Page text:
There are a few 'things' going on here that might explain why you're experiencing what you're experiencing. (And I may not cover all the 'bases' but these 'things' may get you thinking in the short term. Others will stop by and offer more insight, I hope ...)
1) When cool air is 'agressively' moved by, say, a fan, it will feel colder. This is because as the cool/cold air 'moves' across your skin, heat is removed from your skin. Hence, your body senses a change in temperatire ON THE SKIN. And when this is occuring, the body has to work that much harder to keep the skin warm.
2) Depending on the HVAC system, it might be pulling in air from the outside, the basement (or wherever), or via the Return Vents. Depending on the source, this might explain the added coldness. If the basement is unheated, or at a lower temp, or if the air is coming from outside, then you have your answer. But if the air is TRUELY recirculated air, then are your ducts insulated? It's possible that the air is cooling a bit as it passes through the ducts. The further away from the unit a vent is, the longer it will take for the air in it (and the duct) to warm.
3) Now, with the fan off, you're also wondering why the heat isn't making its way to the 2nd floor. So I have to ask, where is your fireplace in relation to the 'access' to the 2nd floor??? If the fireplace is at the BACK of the house, and the stairs are at the FRONT of the house, it will take an awful LONG time for 'natural convection' to heat the 2nd floor. In fact, it may not occur to the degree that you'll feel it. What you must do is use ceiling fans, and such, to move the air on the 1st floor. If there are rooms and wall and other obstructions that will 'hinder' the TOTALLY FREE movement of air from one room to the next, that's another contributor to the poor distribution.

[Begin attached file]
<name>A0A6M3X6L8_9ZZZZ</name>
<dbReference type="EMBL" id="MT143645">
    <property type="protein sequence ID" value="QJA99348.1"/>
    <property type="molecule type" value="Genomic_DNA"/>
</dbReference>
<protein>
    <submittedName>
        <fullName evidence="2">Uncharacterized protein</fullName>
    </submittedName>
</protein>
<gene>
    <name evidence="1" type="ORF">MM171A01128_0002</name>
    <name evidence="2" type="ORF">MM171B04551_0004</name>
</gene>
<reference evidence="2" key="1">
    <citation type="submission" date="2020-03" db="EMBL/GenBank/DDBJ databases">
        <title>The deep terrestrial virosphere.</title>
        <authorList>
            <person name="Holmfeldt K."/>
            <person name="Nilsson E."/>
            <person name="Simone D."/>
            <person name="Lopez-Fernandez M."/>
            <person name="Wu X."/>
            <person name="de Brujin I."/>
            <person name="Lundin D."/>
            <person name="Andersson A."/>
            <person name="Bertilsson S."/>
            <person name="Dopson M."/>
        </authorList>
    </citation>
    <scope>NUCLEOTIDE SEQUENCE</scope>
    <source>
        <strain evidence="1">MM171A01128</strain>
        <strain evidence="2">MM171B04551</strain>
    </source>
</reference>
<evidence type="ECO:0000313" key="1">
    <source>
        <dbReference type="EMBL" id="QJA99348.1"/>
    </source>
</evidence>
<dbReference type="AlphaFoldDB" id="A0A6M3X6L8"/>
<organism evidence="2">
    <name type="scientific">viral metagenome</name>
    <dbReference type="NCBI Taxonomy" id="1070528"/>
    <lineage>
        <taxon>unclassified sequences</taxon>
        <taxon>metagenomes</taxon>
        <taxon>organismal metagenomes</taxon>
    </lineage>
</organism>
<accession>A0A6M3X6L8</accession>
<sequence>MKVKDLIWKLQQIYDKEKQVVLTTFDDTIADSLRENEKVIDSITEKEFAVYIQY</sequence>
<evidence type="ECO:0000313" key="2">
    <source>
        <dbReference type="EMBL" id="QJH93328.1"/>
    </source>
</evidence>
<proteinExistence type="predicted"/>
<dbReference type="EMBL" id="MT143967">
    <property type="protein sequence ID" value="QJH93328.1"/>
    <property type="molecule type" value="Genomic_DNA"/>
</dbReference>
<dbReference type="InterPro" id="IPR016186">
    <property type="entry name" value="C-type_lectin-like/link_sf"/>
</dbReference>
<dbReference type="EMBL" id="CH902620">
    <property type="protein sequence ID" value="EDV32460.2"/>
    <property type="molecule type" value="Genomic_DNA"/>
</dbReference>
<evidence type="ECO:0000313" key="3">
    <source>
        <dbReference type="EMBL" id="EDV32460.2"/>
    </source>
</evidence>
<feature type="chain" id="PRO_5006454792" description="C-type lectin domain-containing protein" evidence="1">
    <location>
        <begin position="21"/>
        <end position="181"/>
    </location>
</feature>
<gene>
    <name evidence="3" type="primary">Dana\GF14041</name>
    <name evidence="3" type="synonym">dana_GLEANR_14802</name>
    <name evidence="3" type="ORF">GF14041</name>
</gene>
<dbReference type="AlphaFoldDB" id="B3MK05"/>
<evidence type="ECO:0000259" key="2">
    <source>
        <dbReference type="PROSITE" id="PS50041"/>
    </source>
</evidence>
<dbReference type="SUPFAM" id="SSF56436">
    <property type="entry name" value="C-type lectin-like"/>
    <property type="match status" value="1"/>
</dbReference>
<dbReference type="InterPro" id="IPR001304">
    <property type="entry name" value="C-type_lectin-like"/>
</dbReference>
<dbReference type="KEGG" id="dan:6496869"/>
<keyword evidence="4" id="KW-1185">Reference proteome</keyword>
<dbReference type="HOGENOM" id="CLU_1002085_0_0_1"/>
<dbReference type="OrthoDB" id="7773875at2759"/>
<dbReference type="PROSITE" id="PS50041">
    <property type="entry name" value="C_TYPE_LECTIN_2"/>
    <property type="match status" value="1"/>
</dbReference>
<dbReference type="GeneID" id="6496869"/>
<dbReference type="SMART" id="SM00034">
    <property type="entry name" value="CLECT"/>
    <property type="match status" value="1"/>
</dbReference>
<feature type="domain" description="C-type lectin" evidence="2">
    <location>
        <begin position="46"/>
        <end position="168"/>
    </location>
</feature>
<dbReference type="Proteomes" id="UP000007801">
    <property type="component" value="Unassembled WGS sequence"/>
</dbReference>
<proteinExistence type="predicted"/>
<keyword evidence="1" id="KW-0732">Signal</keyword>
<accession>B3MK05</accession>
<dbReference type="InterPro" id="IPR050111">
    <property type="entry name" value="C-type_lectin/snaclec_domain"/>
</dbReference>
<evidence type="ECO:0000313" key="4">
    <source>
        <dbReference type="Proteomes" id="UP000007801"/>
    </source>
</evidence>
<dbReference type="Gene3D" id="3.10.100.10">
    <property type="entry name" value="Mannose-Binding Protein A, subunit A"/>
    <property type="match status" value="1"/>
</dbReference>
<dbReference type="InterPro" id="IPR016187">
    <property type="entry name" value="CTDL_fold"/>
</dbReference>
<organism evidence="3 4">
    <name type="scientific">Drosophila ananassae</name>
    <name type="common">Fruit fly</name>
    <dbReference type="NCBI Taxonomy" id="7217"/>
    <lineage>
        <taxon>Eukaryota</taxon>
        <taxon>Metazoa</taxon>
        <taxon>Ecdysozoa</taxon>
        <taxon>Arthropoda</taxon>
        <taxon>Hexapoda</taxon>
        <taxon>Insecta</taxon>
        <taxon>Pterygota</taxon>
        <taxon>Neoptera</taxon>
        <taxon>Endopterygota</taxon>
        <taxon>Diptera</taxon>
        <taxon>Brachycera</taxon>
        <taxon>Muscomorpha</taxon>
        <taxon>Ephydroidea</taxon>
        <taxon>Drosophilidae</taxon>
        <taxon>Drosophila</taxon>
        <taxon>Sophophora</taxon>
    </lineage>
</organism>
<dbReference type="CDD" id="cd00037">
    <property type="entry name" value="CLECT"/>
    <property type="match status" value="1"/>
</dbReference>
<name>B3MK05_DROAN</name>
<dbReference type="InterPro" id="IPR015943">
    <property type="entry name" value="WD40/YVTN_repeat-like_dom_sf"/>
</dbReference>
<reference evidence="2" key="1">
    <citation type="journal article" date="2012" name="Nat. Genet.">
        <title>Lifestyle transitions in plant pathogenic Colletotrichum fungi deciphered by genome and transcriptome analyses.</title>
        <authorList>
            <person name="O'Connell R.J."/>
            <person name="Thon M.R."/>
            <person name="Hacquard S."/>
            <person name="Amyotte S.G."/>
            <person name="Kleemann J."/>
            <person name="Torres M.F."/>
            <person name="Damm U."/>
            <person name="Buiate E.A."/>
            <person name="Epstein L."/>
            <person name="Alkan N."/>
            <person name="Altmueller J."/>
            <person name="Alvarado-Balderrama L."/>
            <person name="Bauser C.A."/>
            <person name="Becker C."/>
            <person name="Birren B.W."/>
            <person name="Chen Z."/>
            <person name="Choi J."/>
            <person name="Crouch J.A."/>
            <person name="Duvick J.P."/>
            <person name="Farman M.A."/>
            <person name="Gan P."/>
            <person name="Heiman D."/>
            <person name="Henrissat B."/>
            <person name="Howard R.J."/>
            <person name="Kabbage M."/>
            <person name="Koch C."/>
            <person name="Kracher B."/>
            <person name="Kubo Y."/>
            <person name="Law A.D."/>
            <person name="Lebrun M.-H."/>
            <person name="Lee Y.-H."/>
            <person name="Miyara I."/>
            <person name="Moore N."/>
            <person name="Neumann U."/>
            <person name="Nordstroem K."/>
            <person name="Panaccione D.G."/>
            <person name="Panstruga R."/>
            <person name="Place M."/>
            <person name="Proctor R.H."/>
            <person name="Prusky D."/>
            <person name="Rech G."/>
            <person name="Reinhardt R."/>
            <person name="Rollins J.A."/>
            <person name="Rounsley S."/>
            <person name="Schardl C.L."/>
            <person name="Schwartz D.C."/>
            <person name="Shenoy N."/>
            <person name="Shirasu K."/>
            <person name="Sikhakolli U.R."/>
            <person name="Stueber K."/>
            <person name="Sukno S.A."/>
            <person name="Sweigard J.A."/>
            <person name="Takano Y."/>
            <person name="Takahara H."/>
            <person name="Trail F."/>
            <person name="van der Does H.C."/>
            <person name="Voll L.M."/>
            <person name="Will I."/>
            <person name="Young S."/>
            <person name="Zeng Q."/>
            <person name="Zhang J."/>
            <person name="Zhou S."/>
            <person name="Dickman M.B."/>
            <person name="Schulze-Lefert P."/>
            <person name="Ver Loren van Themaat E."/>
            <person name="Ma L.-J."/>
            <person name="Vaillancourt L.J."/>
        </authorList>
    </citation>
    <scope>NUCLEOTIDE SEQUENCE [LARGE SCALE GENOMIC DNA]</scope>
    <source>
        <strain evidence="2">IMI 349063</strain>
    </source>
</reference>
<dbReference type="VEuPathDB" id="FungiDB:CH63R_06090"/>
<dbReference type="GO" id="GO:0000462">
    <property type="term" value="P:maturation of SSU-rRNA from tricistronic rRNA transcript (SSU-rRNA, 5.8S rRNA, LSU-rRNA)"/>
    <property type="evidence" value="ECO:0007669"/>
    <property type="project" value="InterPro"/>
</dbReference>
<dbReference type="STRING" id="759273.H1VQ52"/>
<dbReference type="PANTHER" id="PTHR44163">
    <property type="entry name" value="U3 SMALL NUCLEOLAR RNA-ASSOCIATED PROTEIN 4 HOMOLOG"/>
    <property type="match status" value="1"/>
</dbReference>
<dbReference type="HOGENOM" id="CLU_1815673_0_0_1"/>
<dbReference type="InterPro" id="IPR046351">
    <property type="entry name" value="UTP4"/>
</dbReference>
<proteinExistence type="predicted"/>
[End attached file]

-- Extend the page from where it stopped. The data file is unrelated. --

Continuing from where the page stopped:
Consider this - Consider opening up a vent or 2 in the room(s) ABOVE the room where the fireplace is. This will help the warm air to rise up and out of the downstairs. My parents did this in their bedroom. It was directly over the living room in which the Franklin Stove sat. The vent was a straight vent. There wasn't any louvers or fans built into it. You'll have to 'box-out' the opening and finish it off but it's really easy to do. At the same time, they cut an opening in the wall next to the Stove so the Stove's blower could 'push' the hot air into the dining room and kitchen. My Father boxed that out and finished it off real nice. I don't want to say it looked a little silly but it was 'different'. At the same time, no one was cold in the kitchen (which was 2 rooms away from the Stove!) Which brings to mind - If your current stove DOESN'T have blowers on it, consider getting them in your next unit.
I'm sure there are other contributing factors to the coldness up stairs (including 'leaks') but they escape me. Stick around - Others should follow. My best to ya and hope this helps.
Jay J -Moderator
PS: Remember - Warm/Hot air rises. If there's anything you can do to 'move' it around (except via your HVAC fan), do that ...